Leading fast-food chain, Panera Bread, with over 1,000 locations across the US, came up with healthy, fun options such as grilled organic cheese on white whole-grain bread and squeezable organic yogurt. Another well-known brand, Jason’s Deli, increased its offerings of fresh food and ensured that a fifth of the ingredients used in its preparations is organic. It expanded the menu to include healthy, yet tasty, salads, thus incorporating more of healthy greens. It also introduced a creative alternative for portion control and nutritious sandwiches, which is highlighted on the menu.

Apart from the health-conscious consumer, the healthy fast-food industry is attracting investors and start-ups. Some examples of this trend are as follows:

  • Veggie Grill, a new entrant that uses pea protein as its main ingredient, claims that its burger is tastier than the Big Mac. In 2016, it received USD 22 million in funding, which will help with its expansion plans.
  • Since its launch in 2016, the start-up Salad and Go has now six locations in Arizona, and is still expanding into new territories.
  • Everytable, a chain focused on bringing healthy meals to the table, recently raised USD 16 million in a series B funding round.

The positive impact of COVID-19
The global pandemic affected all industries in one way or another. While restaurants and cafés shut down, brands that already had an online ordering and delivery system saw a surge in customer traffic. With people spending more time at home, there were vast changes seen in buying behavior. The pandemic boosted the healthy fast-food industry as consumers preferred healthier options. Thus, QSRs tried to ensure the survival of their business by making changes and adjusting to new norms, such as:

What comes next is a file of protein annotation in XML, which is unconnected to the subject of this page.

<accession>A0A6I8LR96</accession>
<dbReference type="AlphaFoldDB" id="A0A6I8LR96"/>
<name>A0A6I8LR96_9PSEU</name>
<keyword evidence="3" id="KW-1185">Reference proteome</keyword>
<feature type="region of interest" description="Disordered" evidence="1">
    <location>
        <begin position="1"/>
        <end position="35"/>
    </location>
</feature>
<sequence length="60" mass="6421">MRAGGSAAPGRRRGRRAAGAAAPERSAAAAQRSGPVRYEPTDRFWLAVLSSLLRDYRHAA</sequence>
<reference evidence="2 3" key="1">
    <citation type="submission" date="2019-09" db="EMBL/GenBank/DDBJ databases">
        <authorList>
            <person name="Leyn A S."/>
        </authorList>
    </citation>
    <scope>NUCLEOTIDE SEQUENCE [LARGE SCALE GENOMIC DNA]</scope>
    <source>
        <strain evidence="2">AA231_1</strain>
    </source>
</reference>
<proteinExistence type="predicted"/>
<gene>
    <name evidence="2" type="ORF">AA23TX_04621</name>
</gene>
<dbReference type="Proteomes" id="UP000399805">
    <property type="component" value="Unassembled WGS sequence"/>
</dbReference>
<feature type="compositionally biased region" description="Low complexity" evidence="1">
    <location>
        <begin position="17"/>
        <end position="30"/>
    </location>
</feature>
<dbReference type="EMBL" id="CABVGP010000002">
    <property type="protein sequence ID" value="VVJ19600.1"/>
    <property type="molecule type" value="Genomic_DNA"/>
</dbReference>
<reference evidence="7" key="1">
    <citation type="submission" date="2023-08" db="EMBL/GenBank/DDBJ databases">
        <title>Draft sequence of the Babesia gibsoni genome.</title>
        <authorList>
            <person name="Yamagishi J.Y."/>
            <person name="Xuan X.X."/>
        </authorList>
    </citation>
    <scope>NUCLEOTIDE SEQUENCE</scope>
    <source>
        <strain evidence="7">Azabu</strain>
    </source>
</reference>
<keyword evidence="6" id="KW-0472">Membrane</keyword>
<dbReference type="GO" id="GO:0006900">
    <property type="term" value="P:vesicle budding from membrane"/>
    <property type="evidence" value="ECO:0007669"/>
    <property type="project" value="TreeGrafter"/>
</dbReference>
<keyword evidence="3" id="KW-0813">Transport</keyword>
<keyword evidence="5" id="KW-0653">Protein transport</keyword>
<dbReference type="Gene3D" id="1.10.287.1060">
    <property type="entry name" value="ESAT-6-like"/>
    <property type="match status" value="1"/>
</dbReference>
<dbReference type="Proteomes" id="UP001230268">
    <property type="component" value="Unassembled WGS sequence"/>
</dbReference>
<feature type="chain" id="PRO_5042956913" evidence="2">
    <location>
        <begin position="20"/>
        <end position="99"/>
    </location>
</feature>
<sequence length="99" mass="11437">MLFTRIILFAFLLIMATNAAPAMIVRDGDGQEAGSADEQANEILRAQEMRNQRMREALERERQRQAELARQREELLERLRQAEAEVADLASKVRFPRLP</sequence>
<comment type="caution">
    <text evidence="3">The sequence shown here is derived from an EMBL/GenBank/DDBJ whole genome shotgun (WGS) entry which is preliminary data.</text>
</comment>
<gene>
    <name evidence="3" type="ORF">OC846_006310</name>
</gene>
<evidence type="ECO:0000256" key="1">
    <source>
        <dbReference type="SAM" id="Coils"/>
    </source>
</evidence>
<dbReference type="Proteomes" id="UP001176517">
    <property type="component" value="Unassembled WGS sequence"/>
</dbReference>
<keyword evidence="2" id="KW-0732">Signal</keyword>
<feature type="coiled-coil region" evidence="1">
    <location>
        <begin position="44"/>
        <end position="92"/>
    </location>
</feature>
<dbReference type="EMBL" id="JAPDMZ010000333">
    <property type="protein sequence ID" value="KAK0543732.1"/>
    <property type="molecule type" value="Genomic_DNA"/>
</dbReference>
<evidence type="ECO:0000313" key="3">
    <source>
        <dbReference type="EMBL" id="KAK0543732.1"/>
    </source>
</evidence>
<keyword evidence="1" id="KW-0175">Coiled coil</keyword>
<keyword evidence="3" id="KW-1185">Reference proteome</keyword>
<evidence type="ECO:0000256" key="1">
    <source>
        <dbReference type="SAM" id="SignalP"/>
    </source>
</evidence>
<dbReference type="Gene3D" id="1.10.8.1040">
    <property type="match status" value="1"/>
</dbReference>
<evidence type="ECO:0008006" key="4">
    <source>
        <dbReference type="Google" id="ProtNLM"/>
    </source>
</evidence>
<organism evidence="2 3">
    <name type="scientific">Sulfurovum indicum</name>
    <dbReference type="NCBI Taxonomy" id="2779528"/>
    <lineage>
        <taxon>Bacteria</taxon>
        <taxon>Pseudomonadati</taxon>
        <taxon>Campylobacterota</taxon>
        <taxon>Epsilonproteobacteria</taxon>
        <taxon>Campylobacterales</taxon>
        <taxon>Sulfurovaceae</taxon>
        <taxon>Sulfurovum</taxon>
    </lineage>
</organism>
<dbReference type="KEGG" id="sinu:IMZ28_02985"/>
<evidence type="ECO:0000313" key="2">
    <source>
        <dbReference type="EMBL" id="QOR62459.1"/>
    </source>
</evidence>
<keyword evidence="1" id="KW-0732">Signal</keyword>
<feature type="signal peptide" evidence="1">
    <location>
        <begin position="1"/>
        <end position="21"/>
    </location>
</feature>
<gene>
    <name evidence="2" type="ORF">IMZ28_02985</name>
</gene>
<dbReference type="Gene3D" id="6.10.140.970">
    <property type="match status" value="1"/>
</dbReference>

1. Online ordering and deliveries – These surged during the lockdown phase due to need, but have turned into a pleasant habit. The convenience of having food delivered to the doorstep is a feature that ensures customers continue with this trend.
  2. Competition from home cooks – The lockdown brought forth the home chef who challenged fast food with their healthier, home-made offerings. QSRs thus needed options on the menu that could rival the fresh food containing organic ingredients and fewer calories, especially on the days the home chefs wanted a break.
  3. Wellness – COVID-19 turned the spotlight on the need for a healthy diet once again. Focus shifted to foods that are immunity boosters and rich in vitamins. There is also high interest in foods that can control obesity and mitigate the effects of bad eating habits to ensure overall wellness.
  4. Meal kits – There has been a rise in the orders for wholesome meal kits that can serve an entire family. The kits contain several options for diners.
  5. Value proposition – COVID-19 brought in lean times and consumers always veer toward smart purchases. They want value for money.

While the buzz around healthy fast food has been rising over the past few years, COVID-19 only accelerated the adoption of this trend. People became proactive about their immunity and health more than ever before. With the idea of a healthy immune system foremost on people’s minds, health-oriented foods are now anticipated to be drivers of the fast-food industry.

Despite the new trend of eating healthy among people in the US, the chains serving burgers, pizzas, and fried chicken are still dishing up large portions laden with unhealthy amounts of sodium as the demand for such foods still abounds. This is more pronounced when the offer seems a good bargain – more food for a relatively small amount of money. Therefore, players like McDonald’s and others that are working on healthier menus on one end, still serve their usual fare and with increased quantity. However, the industry dynamics are changing gradually. Soon, healthy fast food could become THE favored option for most customers.